Svärd UC, Price AJ. Oxford medial unicompartmental knee arthroplasty. A survival analysis of an independent series. J Bone Joint Surg Br 2001;83:191-4.
Liddle AD, Pandit H, Judge A, Murray DW. Effect of surgical caseload on revision rate following total and unicompartmental knee replacement. J Bone Joint Surg Am 2016;98:1-8.
Fisher DA, Watts M, Davis KE. Implant position in knee surgery: A comparison of minimally invasive, open unicompartmental, and total knee arthroplasty. J Arthroplasty 2003;18:2-8.
Pandit H, Jenkins C, Barker K, Dodd CA, Murray DW. The Oxford medial unicompartmental knee replacement using a minimally-invasive approach. J Bone Joint Surg Br 2006;88:54-60.
Pandit H, Hamilton TW, Jenkins C, Mellon SJ, Dodd CA, Murray DW, et al.
The clinical outcome of minimally invasive phase 3 Oxford unicompartmental knee arthroplasty: A 15-year followup of 1000 UKAs. Bone Joint J 2015;97-B:1493-500.
Price AJ, Webb J, Topf H, Dodd CA, Goodfellow JW, Murray DW, et al.
Rapid recovery after Oxford unicompartmental arthroplasty through a short incision. J Arthroplasty 2001;16:970-6.
Shakespeare D, Ledger M, Kinzel V. Accuracy of implantation of components in the Oxford knee using the minimally invasive approach. Knee 2005;12:405-9.
Clarius M, Hauck C, Seeger JB, Pritsch M, Merle C, Aldinger PR, et al.
Correlation of positioning and clinical results in Oxford UKA. Int Orthop 2010;34:1145-51.
Müller PE, Pellengahr C, Witt M, Kircher J, Refior HJ, Jansson V, et al.
Influence of minimally invasive surgery on implant positioning and the functional outcome for medial unicompartmental knee arthroplasty. J Arthroplasty 2004;19:296-301.
Hurst JM, Berend KR. Mobile-bearing unicondylar knee arthroplasty: The Oxford experience. Clin Sports Med 2014;33:105-21.
Hurst JM, Berend KR, Adams JB, Lombardi AV Jr. Radiographic comparison of mobile-bearing partial knee single-peg versus twin-peg design. J Arthroplasty 2015;30:475-8.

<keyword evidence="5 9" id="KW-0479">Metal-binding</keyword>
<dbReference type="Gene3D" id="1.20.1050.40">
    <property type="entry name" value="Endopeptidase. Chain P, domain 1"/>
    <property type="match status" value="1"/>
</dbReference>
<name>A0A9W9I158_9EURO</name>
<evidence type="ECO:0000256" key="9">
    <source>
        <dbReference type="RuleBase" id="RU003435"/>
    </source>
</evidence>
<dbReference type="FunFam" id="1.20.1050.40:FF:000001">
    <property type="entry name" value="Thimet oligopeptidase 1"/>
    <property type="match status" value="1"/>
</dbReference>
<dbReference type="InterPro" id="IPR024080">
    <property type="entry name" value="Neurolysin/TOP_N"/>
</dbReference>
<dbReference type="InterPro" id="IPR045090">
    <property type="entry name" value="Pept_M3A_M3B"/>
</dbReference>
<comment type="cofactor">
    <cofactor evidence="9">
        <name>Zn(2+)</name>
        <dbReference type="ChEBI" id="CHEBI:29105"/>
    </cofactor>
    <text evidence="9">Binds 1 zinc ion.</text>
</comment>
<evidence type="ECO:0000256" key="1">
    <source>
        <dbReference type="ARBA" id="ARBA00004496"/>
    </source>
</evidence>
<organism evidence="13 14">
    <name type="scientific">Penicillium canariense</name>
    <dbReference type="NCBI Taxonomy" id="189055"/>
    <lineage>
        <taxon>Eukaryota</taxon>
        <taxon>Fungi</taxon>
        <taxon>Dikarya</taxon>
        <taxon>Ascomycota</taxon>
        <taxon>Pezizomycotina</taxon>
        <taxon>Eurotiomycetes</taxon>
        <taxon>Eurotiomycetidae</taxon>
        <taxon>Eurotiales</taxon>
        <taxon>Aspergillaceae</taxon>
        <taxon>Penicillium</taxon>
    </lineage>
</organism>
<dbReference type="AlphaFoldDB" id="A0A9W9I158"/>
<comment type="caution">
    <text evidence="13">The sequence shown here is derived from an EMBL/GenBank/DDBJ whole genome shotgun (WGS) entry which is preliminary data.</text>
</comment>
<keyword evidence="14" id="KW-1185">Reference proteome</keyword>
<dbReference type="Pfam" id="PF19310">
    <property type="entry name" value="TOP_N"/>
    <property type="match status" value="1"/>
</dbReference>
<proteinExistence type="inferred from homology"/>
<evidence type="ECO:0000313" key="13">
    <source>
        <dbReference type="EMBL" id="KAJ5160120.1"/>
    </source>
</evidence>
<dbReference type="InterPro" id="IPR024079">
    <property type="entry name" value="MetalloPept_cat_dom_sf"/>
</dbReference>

Goodfellow J, O'Connor J, Pandit H, Dodd CA, Murray D. Unicompartmental Arthroplasty with the Oxford Knee. 2nd
ed. Oxford: Goodfellow Publishers Limited, Oxford University Press; 2015.
Dawson J, Fitzpatrick R, Murray D, Carr A. Questionnaire on the perceptions of patients about total knee replacement. J Bone Joint Surg Br 1998;80:63-9.
Murray DW, Fitzpatrick R, Rogers K, Pandit H, Beard DJ, Carr AJ, et al.
The use of the Oxford hip and knee scores. J Bone Joint Surg Br 2007;89:1010-4.
Kalairajah Y, Azurza K, Hulme C, Molloy S, Drabu KJ. Health outcome measures in the evaluation of total hip arthroplasties – A comparison between the harris hip score and the Oxford hip score. J Arthroplasty 2005;20:1037-41.
Insall JN, Dorr LD, Scott RD, Scott WN. Rationale of the knee society clinical rating system. Clin Orthop Relat Res 1989;248:13-4.
Scuderi GR, Bourne RB, Noble PC, Benjamin JB, Lonner JH, Scott WN. The new knee society knee scoring system. Clinical Orthopaedics and Related Research® 2012;470:3-19.
Tegner Y, Lysholm J. Rating systems in the evaluation of knee ligament injuries. Clin Orthop Relat Res 1985;198:43-9.
Mukherjee K, Pandit H, Dodd CA, Ostlere S, Murray DW. The Oxford unicompartmental knee arthroplasty: A radiological perspective. Clin Radiol 2008;63:1169-76.
Rees JL, Price AJ, Beard DJ, Robinson BJ, Murray DW. Defining the femoral axis on lateral knee fluoroscopy. Knee 2002;9:65-8.
Yoo JH, Chang CB, Shin KS, Seong SC, Kim TK. Anatomical references to assess the posterior tibial slope in total knee arthroplasty: A comparison of 5 anatomical axes. J Arthroplasty 2008;23:586-92.
Tu Y, Xue H, Ma T, Wen T, Yang T, Zhang H, et al.
Superior femoral component alignment can be achieved with Oxford microplasty instrumentation after minimally invasive unicompartmental knee arthroplasty. Knee Surg Sports Traumatol Arthrosc 2017;25:729-35.
Koh IJ, Kim JH, Jang SW, Kim MS, Kim C, In Y, et al.
Are the Oxford(®) medial unicompartmental knee arthroplasty new instruments reducing the bearing dislocation risk while improving components relationships? A case control study. Orthop Traumatol Surg Res 2016;102:183-7.
Gulati A, Chau R, Simpson DJ, Dodd CA, Gill HS, Murray DW, et al.
Influence of component alignment on outcome for unicompartmental knee replacement. Knee 2009;16:196-9.
Mr. James A Kennedy
Nuffield Department of Orthopaedics, Rheumatology and Musculoskeletal Sciences, Botnar Research Centre, University of Oxford, Windmill Road, Oxford OX3 7LD
Source of Support: None, Conflict of Interest: None
[Figure 1], [Figure 2], [Figure 3], [Figure 4], [Figure 5], [Figure 6]
[Table 1], [Table 2], [Table 3]
| Article Access Statistics|
| Viewed||516 |
| Printed||20 |
| Emailed||0 |
| PDF Downloaded||23 |
| Comments ||[Add] |